Because of the worsening COVID-19 pandemic, many people are facing homelesssness for the first time.
And Whidbey Island is not immune to this.
Whidbey Homeless Coalition Executive Director Jonathan Kline said that, throughout this year, the organization has helped a number of newly homeless people, including families.
“What we have noticed is a lot of people coming through our shelters and contacting us for assistance that we have never had any contact with before,” Kline said.
The Point in Time Count for 2020, done earlier this year, recorded that 143 homeless people were counted in Island County, although Kline said this number is usually an underestimate.
Of the 143 counted, 78 were completely unsheltered, and 65 were sheltered, meaning they were enrolled in a shelter program but not in a home of their own.
Kline said there have been more people than years past staying at the Haven, the night-to-night emergency shelter in Oak Harbor.
To date, no one staying at the Haven and Langley’s House of Hope has contracted the virus.
“We haven’t had a single one of our guests test positive for COVID,” Kline said, crediting the new safety protocols of the two shelters in helping to keep away the virus.
The coalition also began a new outreach program this year, with initial seed funding from the Whidbey Community Foundation, to help people at risk of becoming homeless. This can be as simple as providing support systems or talking with people to personally troubleshoot their situation so they can avoid homelessness, Kline explained.
So far the new program has helped 100 people, including 25 children. Kline said seven families were helped with rental assistance and 42 households were helped with food assistance.
But for others, the situation of being without a permanent place to call home can be more complex.
Kline acknowledged that within the past five to six months, there has been an increase in people looking for places to park an RV or motorhome where they may be living.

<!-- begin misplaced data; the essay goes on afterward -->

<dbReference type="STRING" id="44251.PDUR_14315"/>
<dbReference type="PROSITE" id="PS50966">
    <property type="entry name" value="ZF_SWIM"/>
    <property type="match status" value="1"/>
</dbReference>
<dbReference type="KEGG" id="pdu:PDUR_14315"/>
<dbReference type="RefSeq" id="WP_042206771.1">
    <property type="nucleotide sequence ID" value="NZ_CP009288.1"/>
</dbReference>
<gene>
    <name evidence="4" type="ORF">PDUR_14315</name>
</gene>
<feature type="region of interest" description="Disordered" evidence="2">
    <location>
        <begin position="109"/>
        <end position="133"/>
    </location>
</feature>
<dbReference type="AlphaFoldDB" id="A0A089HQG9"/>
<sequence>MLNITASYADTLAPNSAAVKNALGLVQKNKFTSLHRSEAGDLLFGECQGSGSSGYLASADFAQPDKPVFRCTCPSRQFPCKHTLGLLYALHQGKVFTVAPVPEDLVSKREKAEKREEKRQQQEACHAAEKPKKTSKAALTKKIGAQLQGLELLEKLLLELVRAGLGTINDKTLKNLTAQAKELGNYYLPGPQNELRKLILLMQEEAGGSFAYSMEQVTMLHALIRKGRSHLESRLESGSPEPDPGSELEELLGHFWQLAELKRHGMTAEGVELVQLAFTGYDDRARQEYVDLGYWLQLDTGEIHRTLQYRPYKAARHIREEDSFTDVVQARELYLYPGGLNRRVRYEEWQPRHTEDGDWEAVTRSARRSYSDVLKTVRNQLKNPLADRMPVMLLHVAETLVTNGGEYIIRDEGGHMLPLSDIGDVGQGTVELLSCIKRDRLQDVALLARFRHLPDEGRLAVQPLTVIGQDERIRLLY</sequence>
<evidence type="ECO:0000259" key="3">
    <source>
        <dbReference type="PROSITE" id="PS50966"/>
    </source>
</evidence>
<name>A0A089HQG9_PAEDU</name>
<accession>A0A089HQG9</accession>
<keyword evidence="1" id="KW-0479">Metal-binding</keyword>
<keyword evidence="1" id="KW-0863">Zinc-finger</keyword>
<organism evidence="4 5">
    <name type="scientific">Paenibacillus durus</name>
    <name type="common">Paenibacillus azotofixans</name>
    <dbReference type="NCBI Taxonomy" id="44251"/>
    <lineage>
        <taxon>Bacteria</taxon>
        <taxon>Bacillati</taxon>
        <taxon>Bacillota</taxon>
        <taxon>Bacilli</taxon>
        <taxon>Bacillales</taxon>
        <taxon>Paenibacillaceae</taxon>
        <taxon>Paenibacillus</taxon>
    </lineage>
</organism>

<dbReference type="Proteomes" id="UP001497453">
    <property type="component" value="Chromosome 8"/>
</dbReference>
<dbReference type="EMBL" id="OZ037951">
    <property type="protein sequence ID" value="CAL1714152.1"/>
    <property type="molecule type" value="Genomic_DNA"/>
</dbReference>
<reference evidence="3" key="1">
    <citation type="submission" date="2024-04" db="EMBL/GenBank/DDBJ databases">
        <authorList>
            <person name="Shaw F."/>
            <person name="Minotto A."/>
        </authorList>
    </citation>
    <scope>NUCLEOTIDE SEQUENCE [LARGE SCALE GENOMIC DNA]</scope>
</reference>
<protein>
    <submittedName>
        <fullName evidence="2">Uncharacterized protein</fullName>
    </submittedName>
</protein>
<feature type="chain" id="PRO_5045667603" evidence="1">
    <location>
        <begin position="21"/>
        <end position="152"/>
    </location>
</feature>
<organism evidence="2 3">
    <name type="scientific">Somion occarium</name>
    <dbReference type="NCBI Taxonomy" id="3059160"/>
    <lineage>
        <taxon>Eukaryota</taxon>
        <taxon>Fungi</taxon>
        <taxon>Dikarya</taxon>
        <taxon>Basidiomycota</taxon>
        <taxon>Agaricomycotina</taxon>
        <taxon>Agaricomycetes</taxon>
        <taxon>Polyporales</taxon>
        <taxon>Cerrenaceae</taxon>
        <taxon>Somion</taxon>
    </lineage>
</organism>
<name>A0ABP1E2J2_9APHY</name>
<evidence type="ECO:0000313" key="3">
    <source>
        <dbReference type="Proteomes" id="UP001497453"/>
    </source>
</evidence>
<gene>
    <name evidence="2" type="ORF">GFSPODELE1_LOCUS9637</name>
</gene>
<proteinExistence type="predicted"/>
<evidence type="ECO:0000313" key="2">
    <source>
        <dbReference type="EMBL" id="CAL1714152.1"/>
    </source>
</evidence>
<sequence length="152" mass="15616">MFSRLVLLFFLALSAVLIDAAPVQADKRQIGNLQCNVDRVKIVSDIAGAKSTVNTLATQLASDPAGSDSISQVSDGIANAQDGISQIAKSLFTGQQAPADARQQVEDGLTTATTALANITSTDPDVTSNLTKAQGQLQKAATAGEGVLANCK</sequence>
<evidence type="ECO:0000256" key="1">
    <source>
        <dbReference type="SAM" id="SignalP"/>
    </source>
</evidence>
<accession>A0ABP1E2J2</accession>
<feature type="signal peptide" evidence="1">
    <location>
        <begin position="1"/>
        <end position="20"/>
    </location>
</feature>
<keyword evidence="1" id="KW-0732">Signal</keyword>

“There’s really not a whole lot of options for the folks in that situation,” he said.
On South Whidbey, the only place with electricity hook-ups is the Whidbey Island Fairgrounds, where some island residents are staying while trying to figure out their next steps.
Such is the case for Camren Procopio, a South Whidbey man severely impacted by mental illness.
A group of community members joined together to form a guardian team for him.
Hahna Luna, who connected with Procopio, has thrown her full support behind him. She is joined by others in the community who helped to secure him an RV where he now lives.
“Camren is amazing when his needs are met,” Luna said. “He’s like a poet, a philosopher, a genius.”
He speaks in poetry and metaphors, she added, which can be confusing to some people. He also loves to collect books out of respect for the people who wrote them.
Procopio’s guardian team includes Luna, his stepfather Brad Rice, Justin Hoops, who helped him obtain his RV, and Brian Holliston, who is also living at the fairgrounds in his RV and is battling a terminal illness. Several other community members have volunteered their help also.
“Anyone with mental illness is escalating right now,” Luna said. “People who don’t even know they have mental illness are wandering around in shock right now.”
Procopio, she said, is especially confused and frightened by people wearing masks and does not understand what is happening with the COVID-19 pandemic.